Daily News from New York, New York on March 21, 1980 · 7
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Daily News from New York, New York · 7

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New York, New York
Issue Date:
Friday, March 21, 1980
Page:
7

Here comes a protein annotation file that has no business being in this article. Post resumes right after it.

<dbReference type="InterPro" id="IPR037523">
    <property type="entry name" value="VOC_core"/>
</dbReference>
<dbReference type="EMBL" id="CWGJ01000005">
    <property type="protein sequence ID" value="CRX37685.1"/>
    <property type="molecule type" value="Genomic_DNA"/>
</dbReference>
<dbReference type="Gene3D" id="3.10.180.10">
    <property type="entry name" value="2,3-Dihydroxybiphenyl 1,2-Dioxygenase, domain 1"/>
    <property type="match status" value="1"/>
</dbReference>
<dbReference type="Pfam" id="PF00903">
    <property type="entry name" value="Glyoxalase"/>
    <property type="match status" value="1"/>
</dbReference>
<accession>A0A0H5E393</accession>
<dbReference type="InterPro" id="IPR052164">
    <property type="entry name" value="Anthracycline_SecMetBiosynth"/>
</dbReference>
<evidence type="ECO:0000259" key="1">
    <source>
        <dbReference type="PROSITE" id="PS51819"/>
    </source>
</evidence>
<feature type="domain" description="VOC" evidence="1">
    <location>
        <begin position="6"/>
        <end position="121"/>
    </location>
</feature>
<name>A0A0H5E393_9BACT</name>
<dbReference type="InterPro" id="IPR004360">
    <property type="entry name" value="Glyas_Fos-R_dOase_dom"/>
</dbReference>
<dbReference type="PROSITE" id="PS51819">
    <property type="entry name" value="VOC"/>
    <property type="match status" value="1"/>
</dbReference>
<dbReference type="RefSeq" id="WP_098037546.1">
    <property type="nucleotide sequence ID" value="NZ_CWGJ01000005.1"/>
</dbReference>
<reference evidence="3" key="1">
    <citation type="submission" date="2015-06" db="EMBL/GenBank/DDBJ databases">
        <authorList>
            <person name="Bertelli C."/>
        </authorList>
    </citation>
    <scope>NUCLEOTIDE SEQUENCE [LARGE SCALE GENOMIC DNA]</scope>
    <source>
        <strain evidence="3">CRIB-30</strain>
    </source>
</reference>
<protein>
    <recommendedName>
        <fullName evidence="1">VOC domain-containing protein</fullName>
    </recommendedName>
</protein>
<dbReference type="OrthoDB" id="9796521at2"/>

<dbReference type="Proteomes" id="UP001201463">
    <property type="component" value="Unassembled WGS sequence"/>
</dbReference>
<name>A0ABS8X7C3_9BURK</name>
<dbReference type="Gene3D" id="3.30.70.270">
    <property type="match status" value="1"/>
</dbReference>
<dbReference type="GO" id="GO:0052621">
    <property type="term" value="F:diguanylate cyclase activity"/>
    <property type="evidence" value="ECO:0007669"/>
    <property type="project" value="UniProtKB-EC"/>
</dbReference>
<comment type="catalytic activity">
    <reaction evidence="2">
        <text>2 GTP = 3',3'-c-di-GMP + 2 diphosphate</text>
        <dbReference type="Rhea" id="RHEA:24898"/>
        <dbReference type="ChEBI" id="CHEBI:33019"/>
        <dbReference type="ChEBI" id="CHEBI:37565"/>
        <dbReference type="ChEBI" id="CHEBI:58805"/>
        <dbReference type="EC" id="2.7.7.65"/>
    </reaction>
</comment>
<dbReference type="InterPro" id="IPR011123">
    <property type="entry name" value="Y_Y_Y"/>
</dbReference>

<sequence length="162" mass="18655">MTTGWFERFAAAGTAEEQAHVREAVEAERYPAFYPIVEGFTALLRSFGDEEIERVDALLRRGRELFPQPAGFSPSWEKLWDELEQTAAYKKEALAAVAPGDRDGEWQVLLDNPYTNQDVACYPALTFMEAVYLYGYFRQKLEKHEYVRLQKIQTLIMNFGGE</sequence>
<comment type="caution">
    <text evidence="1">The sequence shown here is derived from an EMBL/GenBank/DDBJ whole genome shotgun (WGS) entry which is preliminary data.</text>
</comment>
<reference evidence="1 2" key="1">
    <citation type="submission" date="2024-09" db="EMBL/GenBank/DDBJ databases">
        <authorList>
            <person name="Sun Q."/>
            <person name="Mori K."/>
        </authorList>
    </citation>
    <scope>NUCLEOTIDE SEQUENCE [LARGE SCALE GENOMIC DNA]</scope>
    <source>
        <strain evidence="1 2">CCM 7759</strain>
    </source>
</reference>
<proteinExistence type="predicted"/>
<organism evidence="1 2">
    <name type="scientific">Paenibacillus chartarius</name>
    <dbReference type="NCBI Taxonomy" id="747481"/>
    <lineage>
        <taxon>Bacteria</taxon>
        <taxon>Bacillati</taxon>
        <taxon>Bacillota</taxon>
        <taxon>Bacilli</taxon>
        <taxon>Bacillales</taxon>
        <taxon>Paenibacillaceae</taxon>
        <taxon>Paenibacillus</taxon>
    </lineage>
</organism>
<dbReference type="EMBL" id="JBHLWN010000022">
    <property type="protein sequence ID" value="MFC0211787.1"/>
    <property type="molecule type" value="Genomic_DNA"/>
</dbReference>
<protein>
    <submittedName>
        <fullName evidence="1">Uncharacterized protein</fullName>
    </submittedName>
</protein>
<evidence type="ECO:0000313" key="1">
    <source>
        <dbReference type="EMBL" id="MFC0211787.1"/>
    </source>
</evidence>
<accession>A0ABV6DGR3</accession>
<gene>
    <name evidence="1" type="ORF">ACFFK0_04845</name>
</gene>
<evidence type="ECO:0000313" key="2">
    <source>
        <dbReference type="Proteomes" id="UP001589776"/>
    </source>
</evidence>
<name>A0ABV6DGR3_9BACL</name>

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Jim Hushes and Dennis Ctruso'Csilr New Office manager Ruth Manne is removed from office after gunman handed over his weapon to her before surrendering. At right, Angela D'Amlco, Morty Gilbert and Willie Damalt (I. to r.), who were in office when trucker invaded building, tell about what occurred. . By DON GENTILE A distraught Texas truckdriver who said he wanted to talk to pop singer Jackson Browne or members of the Eagles singing group held a recording company executive at gunpoint for more than two hours in her midtown office yesterday. He released her only afer police arranged for him to hear a song written by Browne, and performed by the Eagles, played on a local radio station. When the man, identified as Joseph Paul Rivera, 28, of Dallas, heard the lyrics "Why don't you come to your senses? You're out riding fences" from the song "Desperado" played on WPLJ-FM, he burst into tears and handed over his gun to his hostage, Ruth Manne, the office manager of Elektra Asylum Records. Manne, who is in her mid-40s, was taken to St Clare's Hospital for observation after the ordeal, which lasted from about 11:15 a.m. to 1:45 p.m., police said. During that time, Rivera fired one shot Into the ceiling of Manne's ninth-floor office at 665 Fifth Ave. but, police said, no one was injured. Rivera went to the Elektra office and demanded to see Browne or members of the Eagles group, employes said. When he became abusive, Manne took him into her office to calm him down, they said. But Rivera" apparently locked the door and "all of a sudden we heard this ruckus like furniture being banged together and maybe a file cabinet being overturned," regional manager Morty Gilbert said. WPLJ-FM program director Larry Berger said the song was played on instructions from police. There was no direct reference to the hostage situation when disc jockey Jimmy Fink introduced the song. "This is 'Desperado' for the desperate trucker," Fink told listeners before playing the song. Police said Rivera was upset because his truck had been stolen. He wanted the Eagles to lend him $2,500. After Rivera surrendered, he was arrested, handcuffed and led from the building. He later was charged with kidnaping, possession of a weapon and reckless endangerment Charge 13 lifted 330G from good hands of Allstate By PETER McLAUGHLIN and TONY BURTON An insurance scam that allegedly lifted $330,000 from the good hands of the Allstate people led to the indictment yesterday of 13 persons accused of reporting bogus accidents to get the cash. The key figure, according to Bronx District Attorney Mario 'Merola, was an Allstate insurance adjuster, Henry Klein, 45, of 411 Westchester Ave., Bronx, who was charged with second-degree grand larceny and with falsifying business records between September 1977 and July 1979. It began, according to prosecutors, after a car carrying Frank Dellibovi Jr., 36, of 1108 Pierce Ave., Bronx, crashed into an abutment in 1977, injuring Dellibovi and Maria Churbino, who later became his wife. Churbino suffered two broken ankles and was awarded $36,000 by Allstate. Dellibovi alo got $36,000. As a result of the claim, he met Klein. Then, according to Merola, a number of fictitious accidents were reported and insurance. claims made. Among the claimants, Merola said, was Dellibovi's father, Frank Sr., of 2431 Crotona Ave., Bronx, who received a number of checks for allegedly bogus accidents. - Investigations began after a computer in Allstate's Long Island headquarters turned up discrepancies. Suspicion fell on Klein, a 13-year veteran with Allstate who earned $19,000 a year. . It was discovered that amounts ranging from $10,000 to $30,000 had been paid by the insurance company to settle fraudulent claims, according to Merola. Also included in the indictments was attorney Edward Porcelli, 40, of 4465 Douglas Ave., Riverdale, Bronx, who was accused of perjury. The district attorney said Porcelli told the grand jury he knew one of the claimants, who, in fact, didn't exist. The others named in the indictment were accused of accepting money for phony accidents and of forgery by endorsing checks with the names of nonexistent persons. Merola said the accused were friends or acquaintances of the Dellibovis. Both Dellibovi men were among those indicted. The wife was not indicted. Speeding up ambulances called costly By MURRAY WEISS and BOB HERBERT The city would have to spend "a million dollars a minute" to reduce the response time of ambulances to emergencies, a legislative committee was told yesterday. An average of 16 minutes elapses from the time a call is placed to the moment an ambulace arrives at the scene, reported Donald Rowan, director of the city's Emergency Medical Services. Although the response time in some other cities is as low as six minutes, that figure is virtually impossible to achieve in New York, primarily because of traffic congestion, Rowan said. "The best we could do is perhaps 10 to 12 minutes," said Rowan, and each minute knocked off the response time would cost a million dollars. The money would be used to improve equipment, to hire additional- personnel and to hook up the ambulance network to the emergency 911 telephone number. Rowan testified before the Assembly Committee on Legislative Oversight and Investigation, which held a daylong hearing in the state offices at 80 Centre St. t ; New York Lottery" Daily: 322 Bonus: 6 New Jersey Lottery Pick It: 007 Straight Payoff: $339 Connecticut Lottery Daily:! 06 - Money Tree: 42 441 Green 931 183 About 100 members of the paramedics union demonstrated outside. They complained that they are inadequately staffed, are required to drive vehicles from a "broken-down" fleet and that EMS management is incompetent and has squandered city money. Some of the demonstrators carried signs that read, "EMS What a Mess!" Inside, several witnesses testified about waits of as long as an hour for ambulances. In some of the cases, they said, the patients died. Following the hearing. Committee Chairman Charles Schumer (D-Brooklyn) said he thinks the system needs an "overhaul." . J j. , - WorEiinQ "ff sumiiif iiromsn iiellii hear! attach risEis By EDWARD EDELSON Science Editor Working women who also are trying to raise a large family are twice as likely to have a heart attack as housewives with the same family responsibilities, according to a new study.' "These findings suggest that the dual roles of employment and raising a family may produce excessive demands on working women," epidemiologists Suzanne G. Haynes and Manning Feinleib of the National Heart, Lung and Blood Institute reported in . the American Journal of Public Health. "Perhaps demands on the job, coupled with demands at home, explain the high incidence of coronary heart disease among working women with several children." -The repdrt was based on a study of 350 housewives, 387 working women and 580 men participating in the Framingham Heart Study,, in which investigators have been following the residents of that Massachusetts town for well over a decade. Overall, the study found that workfftg women in general defined as those who . have spent half their adult lives employed outside the home have no greater risk of developing heart disease than housewives do. In fact, the study found the lowest rate of heart disease among single work-But some groups of working women were found' to run a higher risk of developing coronary heart disease. The highest -rate was found among clerical workers, and the risk of heart disease was directly related to emotional factors in these women, the study found. "The most significant predictors of coronary heart disease among clerical workers were: suppressed hostility, having a nonsupportive boss and decreased job mobility," the epidemiologists reported. The very highest risk was found in women in clerical jobs who had three or more children and were married to blue-collar workers. The increased incidence of heart disease in these women may have something to . do with the economic pressures behind their decision to go to work, but the exact meaning of the finding is not clear, the researchers said. "The occupational status of one's spouse reflects not only an economic status but also certain life-style behaviors and attitudes not measured in this study," they said.